Japanese urged to rethink attitudes to women and older workers

2006

Japanese employers are being urged to give young people, women and older workers a "second chance" by offering them re-employment opportunities in an effort to offset declining numbers of young people in the country.

The Japanese government, in a white paper on lifestyle, has said it is an "urgent task" that employers review their current hiring practices and provide more opportunities for young people wanting to change their jobs, women returning to work after raising children, or elderly who are willing to work.

It expressed concern over the current situation in which older people find it harder to change jobs or to seek reemployment, saying this could "cement social disparity".

The paper calculated that the number of people failing to find jobs of their first choice at the time of graduation, and hoping to change their job if possible, surged by about 30 per cent in 2004, from 4.26 million in 1992.

In general, Japanese companies are happy to tolerate candidates who have spent extra years in college or who repeated years, but tougher on those who have quit their job two to three years after graduation.

The government is urging companies to change their attitude toward candidates who made such a "detour" after graduating from college.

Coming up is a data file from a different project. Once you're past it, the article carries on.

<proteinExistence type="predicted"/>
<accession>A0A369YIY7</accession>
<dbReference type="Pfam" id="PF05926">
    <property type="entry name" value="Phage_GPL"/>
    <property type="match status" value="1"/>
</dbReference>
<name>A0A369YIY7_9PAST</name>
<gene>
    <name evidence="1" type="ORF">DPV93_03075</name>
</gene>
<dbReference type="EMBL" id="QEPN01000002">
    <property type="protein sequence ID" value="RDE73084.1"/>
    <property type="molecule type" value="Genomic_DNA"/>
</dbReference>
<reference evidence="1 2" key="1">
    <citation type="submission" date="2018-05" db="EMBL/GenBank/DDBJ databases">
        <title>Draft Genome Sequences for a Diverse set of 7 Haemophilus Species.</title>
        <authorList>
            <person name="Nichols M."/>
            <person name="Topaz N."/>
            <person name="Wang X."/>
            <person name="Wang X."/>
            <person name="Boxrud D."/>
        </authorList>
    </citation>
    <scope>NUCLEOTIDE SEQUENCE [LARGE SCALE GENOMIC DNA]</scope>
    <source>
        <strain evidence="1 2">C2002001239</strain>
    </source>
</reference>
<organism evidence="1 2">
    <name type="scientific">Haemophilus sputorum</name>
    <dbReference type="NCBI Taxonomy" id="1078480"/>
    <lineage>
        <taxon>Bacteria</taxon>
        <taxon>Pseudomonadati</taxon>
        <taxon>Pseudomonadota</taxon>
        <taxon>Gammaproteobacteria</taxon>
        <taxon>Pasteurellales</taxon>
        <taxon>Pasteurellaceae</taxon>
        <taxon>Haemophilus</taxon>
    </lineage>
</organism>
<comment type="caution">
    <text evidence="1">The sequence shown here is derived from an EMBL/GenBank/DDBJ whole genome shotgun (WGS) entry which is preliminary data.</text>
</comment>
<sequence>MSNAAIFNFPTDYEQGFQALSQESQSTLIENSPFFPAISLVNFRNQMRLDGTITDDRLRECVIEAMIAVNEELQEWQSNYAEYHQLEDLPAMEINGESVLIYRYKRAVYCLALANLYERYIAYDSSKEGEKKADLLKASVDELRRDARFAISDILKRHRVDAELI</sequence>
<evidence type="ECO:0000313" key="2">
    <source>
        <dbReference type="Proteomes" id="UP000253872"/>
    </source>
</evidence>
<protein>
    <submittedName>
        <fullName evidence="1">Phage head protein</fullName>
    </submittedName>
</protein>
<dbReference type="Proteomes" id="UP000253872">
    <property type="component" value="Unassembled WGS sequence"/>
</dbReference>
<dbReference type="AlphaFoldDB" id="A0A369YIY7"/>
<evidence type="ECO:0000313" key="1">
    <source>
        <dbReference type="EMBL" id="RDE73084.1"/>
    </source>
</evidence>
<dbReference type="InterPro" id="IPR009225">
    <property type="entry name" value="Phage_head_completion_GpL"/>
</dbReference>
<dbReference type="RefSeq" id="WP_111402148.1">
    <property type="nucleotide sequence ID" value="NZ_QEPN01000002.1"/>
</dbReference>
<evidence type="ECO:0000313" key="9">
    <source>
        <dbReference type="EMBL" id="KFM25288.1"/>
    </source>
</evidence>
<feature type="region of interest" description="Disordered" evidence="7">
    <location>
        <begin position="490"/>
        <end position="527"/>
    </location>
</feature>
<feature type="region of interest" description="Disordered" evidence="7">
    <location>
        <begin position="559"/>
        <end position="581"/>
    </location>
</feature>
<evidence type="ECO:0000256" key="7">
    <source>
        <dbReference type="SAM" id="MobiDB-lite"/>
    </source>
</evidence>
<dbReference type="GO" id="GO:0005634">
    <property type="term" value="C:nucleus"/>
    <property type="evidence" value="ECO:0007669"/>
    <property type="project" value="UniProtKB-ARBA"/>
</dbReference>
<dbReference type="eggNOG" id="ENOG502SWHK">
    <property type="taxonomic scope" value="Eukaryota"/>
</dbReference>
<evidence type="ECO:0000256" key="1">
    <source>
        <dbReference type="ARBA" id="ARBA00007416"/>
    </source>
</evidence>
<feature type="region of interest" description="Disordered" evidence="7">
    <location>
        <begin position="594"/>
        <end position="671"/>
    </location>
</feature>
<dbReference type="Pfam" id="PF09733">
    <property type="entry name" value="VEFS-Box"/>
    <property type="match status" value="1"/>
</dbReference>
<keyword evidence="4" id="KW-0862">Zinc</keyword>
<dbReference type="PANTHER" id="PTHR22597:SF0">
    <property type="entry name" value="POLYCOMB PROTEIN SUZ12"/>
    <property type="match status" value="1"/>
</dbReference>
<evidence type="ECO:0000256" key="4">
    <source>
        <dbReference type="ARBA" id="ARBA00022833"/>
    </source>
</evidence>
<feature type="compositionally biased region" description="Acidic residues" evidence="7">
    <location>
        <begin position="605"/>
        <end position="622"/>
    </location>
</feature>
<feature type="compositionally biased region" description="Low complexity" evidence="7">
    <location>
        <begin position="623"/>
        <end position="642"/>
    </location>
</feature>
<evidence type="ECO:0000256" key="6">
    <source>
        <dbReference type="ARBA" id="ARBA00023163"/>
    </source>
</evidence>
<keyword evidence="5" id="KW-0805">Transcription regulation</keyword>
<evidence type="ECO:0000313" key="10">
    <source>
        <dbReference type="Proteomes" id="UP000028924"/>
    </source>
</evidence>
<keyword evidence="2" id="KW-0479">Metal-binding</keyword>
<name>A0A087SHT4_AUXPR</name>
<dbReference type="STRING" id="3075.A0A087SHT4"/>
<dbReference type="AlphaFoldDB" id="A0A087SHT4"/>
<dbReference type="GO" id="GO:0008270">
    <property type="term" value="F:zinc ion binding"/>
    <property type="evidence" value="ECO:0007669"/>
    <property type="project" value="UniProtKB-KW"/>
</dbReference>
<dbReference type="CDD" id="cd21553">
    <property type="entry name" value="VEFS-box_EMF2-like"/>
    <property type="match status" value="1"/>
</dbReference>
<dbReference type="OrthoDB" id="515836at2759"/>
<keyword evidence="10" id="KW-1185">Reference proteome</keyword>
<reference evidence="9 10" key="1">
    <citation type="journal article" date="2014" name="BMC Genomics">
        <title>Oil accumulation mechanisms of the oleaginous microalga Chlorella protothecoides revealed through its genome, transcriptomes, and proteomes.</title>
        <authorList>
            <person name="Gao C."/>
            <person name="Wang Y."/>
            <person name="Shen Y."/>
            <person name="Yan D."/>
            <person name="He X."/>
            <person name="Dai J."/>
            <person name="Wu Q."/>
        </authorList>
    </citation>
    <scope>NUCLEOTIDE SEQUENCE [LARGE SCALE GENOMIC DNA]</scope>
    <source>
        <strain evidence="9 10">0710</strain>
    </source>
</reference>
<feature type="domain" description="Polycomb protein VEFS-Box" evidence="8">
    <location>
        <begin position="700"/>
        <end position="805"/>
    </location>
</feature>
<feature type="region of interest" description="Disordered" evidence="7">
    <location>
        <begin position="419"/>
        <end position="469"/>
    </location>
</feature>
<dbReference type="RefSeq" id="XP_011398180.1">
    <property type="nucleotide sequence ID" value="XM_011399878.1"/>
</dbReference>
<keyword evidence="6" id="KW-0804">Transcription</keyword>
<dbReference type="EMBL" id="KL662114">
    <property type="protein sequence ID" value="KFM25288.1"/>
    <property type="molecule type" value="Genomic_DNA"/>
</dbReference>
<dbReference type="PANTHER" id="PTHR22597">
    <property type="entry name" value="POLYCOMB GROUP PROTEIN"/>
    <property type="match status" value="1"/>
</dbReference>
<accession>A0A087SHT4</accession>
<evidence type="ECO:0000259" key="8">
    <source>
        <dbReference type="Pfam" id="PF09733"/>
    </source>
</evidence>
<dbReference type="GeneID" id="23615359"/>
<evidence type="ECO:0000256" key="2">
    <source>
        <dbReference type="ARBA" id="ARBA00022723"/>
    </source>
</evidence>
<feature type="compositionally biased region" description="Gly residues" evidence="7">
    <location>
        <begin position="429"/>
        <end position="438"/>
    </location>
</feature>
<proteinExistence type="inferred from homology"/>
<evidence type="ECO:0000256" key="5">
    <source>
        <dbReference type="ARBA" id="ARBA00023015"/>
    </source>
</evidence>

On the elderly, it has said the potential unemployment rates of people in their late 60s, including those who are not looking for jobs because absence of suitable work or other reasons, totalled 8.9 per cent, surpassing the average of all age groups by 2.6 percentage points.

The report called on the government to an environment in which people with special knowledge and skills easily participated in communal activities and make social contributions.

On women who had finished rearing children, the report said it was a problem that the longer their absence from work, the lower their skill levels became, making it harder for them to find reemployment opportunities.

The report said many women would continue working after bearing children and proposed that they take advantage of maternity leave through contract employment system, and that companies needed to develop more on-site nurseries.